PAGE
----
My Lord Jesus Christ has said: “Very truly I tell you, unless a kernel of wheat falls to the ground and dies, it remains only a single seed. But if it dies, it produces many seeds” (Book of John 12:24.). Without sacrifice, there is no reward. I don’t wish to see any more young men having to join the path of civil disobedience as I did and to pay the price as I did.
However, I ask this of all men and women of wisdom: if peaceful demonstration in the old fashioned way has lost its effectiveness and was simply ignored, why is peaceful civil disobedience not a good way to bring about change whilst one is being oppressed? If not for this crowd movement, CY Leung would still be sitting comfortably on the throne.
I have no mitigation to submit. I only wish that the Court would spare Reverend Chu, who is an elderly of 75 years of age. I pray that a non-custodial sentence may be passed for Reverend Chu. I hope that the Court will have leniency and mercy for Reverend Chu. I refer to the work of the American legal philosopher Ronald Dworkin in 1968, namely: “On Not Prosecuting Civil Disobedience.” He opined that not only should the court allow leniency to civil disobedience participants, but also should they not be prosecuted. In fact, Lord Hoffmann NPJ of the CFA stated the following in an interview with Apple Daily and South China Morning Post on 4th December 2014 (which was at the end of the Umbrella Movement, a day before the surrender of the 3 initiators of the Occupy Central Movement): “In any civilised society, there is room for people making political points by civil disobedience, ‘these are not wicked people.’ Civil disobedience had ‘an old tradition’ in the common law world. ‘When it comes to punishment, the court should take into account their personal convictions’.” In light of this, I hope the court shall pass a humane sentence.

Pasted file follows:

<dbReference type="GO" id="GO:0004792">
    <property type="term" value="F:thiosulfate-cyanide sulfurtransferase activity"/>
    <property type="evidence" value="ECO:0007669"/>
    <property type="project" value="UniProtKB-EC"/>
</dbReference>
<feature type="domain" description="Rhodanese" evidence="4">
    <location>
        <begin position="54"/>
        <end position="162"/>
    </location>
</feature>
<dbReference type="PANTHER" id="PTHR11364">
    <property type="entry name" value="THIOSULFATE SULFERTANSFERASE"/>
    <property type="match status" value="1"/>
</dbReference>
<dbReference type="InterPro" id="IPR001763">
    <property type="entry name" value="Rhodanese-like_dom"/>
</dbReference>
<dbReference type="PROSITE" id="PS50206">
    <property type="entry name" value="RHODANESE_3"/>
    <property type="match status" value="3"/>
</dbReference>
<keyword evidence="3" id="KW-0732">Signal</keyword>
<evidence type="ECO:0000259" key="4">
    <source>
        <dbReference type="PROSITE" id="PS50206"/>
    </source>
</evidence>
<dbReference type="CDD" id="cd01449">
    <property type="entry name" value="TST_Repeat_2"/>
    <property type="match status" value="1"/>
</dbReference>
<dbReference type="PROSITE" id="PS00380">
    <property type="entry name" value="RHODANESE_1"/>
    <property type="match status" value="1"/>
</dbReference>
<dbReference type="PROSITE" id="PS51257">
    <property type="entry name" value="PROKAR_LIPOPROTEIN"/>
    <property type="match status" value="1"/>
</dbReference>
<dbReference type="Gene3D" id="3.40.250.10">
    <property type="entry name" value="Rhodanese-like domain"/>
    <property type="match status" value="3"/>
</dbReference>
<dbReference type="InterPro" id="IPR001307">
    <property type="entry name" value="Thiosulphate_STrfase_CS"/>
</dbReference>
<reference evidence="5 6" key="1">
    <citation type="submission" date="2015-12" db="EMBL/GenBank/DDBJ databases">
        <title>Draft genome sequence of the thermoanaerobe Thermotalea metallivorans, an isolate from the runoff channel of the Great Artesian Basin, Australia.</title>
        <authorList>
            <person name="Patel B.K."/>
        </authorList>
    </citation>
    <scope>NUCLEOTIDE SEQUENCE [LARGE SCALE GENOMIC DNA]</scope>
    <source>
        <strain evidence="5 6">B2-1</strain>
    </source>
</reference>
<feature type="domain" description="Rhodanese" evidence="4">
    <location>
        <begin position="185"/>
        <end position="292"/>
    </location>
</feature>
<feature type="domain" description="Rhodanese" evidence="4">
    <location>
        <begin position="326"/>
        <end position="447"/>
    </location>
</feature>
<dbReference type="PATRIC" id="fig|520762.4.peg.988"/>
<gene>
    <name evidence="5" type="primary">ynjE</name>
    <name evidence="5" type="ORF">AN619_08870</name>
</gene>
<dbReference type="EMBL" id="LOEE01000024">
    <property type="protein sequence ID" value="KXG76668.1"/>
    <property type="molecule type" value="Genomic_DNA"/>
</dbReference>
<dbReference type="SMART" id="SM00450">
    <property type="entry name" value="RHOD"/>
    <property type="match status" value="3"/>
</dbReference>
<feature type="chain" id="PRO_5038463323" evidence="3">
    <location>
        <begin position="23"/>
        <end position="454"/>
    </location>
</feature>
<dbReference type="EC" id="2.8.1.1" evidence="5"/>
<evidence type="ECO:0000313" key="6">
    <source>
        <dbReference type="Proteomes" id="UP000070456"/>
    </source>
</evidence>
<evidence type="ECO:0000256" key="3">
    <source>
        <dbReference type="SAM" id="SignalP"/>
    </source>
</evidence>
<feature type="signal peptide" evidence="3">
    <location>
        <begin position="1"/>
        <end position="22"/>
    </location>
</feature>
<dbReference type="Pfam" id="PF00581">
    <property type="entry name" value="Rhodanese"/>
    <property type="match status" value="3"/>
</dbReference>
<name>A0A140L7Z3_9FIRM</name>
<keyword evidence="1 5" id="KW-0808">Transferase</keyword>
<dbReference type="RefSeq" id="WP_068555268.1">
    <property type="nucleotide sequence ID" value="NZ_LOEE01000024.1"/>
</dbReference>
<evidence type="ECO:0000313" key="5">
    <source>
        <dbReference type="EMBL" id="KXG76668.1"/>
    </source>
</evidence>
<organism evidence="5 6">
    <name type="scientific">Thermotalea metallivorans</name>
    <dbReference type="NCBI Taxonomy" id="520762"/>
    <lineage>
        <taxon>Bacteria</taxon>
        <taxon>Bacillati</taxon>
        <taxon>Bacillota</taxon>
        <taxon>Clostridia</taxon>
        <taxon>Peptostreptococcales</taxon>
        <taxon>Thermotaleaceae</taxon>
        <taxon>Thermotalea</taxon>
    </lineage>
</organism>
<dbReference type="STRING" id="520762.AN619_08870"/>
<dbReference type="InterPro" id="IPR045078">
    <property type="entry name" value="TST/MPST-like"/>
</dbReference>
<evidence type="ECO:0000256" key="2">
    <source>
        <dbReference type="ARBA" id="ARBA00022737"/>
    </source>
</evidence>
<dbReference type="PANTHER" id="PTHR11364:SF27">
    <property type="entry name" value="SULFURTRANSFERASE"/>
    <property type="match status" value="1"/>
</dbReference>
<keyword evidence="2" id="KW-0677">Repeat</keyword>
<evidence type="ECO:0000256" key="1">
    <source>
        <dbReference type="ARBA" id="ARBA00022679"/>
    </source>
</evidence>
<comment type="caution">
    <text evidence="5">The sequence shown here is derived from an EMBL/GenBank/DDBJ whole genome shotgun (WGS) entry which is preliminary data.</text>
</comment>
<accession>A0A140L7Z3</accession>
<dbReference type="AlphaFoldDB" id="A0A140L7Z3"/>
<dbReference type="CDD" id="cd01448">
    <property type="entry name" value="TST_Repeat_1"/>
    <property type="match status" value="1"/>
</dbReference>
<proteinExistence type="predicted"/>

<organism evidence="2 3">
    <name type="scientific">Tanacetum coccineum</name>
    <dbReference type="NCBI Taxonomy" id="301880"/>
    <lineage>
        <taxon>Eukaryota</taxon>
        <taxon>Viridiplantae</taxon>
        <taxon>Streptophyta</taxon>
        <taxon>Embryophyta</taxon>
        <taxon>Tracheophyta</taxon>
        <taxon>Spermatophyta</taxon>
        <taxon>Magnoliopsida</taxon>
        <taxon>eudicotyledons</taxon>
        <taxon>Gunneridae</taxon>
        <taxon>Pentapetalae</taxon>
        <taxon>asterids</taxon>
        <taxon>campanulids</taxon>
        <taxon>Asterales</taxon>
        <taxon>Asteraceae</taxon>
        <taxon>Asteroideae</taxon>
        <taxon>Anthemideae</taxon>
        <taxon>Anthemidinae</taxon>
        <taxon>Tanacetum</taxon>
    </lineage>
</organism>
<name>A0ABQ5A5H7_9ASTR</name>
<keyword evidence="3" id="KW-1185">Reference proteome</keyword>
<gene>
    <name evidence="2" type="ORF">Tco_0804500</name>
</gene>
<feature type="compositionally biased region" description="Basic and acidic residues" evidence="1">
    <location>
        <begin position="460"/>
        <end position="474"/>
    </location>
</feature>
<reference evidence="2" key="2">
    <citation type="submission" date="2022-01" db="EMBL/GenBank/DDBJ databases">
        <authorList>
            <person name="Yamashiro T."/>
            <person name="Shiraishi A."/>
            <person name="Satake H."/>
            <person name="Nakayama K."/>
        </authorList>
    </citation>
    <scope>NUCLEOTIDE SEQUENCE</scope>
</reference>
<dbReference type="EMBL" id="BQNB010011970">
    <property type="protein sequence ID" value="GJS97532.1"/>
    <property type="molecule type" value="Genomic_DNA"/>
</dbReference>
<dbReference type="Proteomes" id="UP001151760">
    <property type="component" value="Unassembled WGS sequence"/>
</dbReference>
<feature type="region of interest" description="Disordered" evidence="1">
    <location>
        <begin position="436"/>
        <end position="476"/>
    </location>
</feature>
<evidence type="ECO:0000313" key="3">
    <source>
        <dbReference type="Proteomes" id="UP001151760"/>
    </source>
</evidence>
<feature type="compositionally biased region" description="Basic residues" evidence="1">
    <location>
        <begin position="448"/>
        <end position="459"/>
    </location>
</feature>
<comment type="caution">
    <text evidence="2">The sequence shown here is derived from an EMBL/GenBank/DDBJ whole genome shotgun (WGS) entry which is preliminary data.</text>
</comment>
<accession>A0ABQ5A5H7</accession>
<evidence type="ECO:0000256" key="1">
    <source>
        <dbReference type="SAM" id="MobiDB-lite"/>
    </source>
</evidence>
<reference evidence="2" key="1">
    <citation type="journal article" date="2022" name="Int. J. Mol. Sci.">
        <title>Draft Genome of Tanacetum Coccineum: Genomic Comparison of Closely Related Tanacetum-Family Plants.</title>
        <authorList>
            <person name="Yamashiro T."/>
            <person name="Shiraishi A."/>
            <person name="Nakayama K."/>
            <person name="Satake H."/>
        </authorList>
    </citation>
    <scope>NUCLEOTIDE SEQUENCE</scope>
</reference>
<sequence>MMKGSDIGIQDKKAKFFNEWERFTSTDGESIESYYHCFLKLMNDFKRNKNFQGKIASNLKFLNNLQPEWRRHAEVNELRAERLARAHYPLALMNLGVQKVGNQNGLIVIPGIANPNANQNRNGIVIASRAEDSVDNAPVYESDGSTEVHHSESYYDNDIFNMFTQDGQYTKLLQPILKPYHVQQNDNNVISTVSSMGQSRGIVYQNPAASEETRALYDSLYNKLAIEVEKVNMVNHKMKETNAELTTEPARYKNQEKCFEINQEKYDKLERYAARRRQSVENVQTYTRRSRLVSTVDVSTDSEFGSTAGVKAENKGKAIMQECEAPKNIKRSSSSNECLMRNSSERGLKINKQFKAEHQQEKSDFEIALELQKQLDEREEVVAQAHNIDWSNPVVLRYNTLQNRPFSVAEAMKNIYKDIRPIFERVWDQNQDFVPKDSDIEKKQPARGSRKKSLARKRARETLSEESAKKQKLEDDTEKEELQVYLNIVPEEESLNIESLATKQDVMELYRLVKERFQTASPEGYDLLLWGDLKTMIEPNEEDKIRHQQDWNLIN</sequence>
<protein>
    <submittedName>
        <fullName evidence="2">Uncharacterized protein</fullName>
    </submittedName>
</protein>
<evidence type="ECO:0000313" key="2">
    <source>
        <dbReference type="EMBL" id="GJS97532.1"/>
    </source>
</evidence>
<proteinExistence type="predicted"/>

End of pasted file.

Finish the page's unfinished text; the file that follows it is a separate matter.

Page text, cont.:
Your honour, I have no regret for participating in the Umbrella Movement and the fight for democracy. It was an honour of a lifetime. I have spent the best 10 years of my youth in social movements. If I can live up to 80-year-old, I would still have 50 years to walk alongside the people of Hong Kong, to continue the fight. If this is in doubt, please test my will against the whips of criminal punishment. I shall take this as a trial of my determination. I only hope that my brothers and sisters-in-arms can be inspired whilst I am imprisoned, to do goods and encourage others. I hope they shall have further courage and strength to be honest men and women, to fight against the lies of the ruling Chinese Communist authority.
“Hope lies in the hands of the people, change starts from resistance.” It’s only through the power of the people and direct action that society can be changed. This was so 8 years ago. This is still the case today. May the will of the people of Hong Kong be firm and determined, to fight for democracy, overthrow the privileged, and let justice be done. All hail for freedom! All hail for democratic socialism! May justice and peace of my Lord Jesus Christ be with me, with your Honour and with the People of Hong Kong!
Kong Tsung-gan‘s new collection of essays – narrative, journalistic, documentary, analytical, polemical, and philosophical – trace the fast-paced, often bewildering developments in Hong Kong since the 2014 Umbrella Movement. As Long As There Is Resistance, There Is Hope is available exclusively through HKFP with a min. HK$200 donation. Thanks to the kindness of the author, 100 per cent of your payment will go to HKFP’s critical 2019 #PressForFreedom Funding Drive.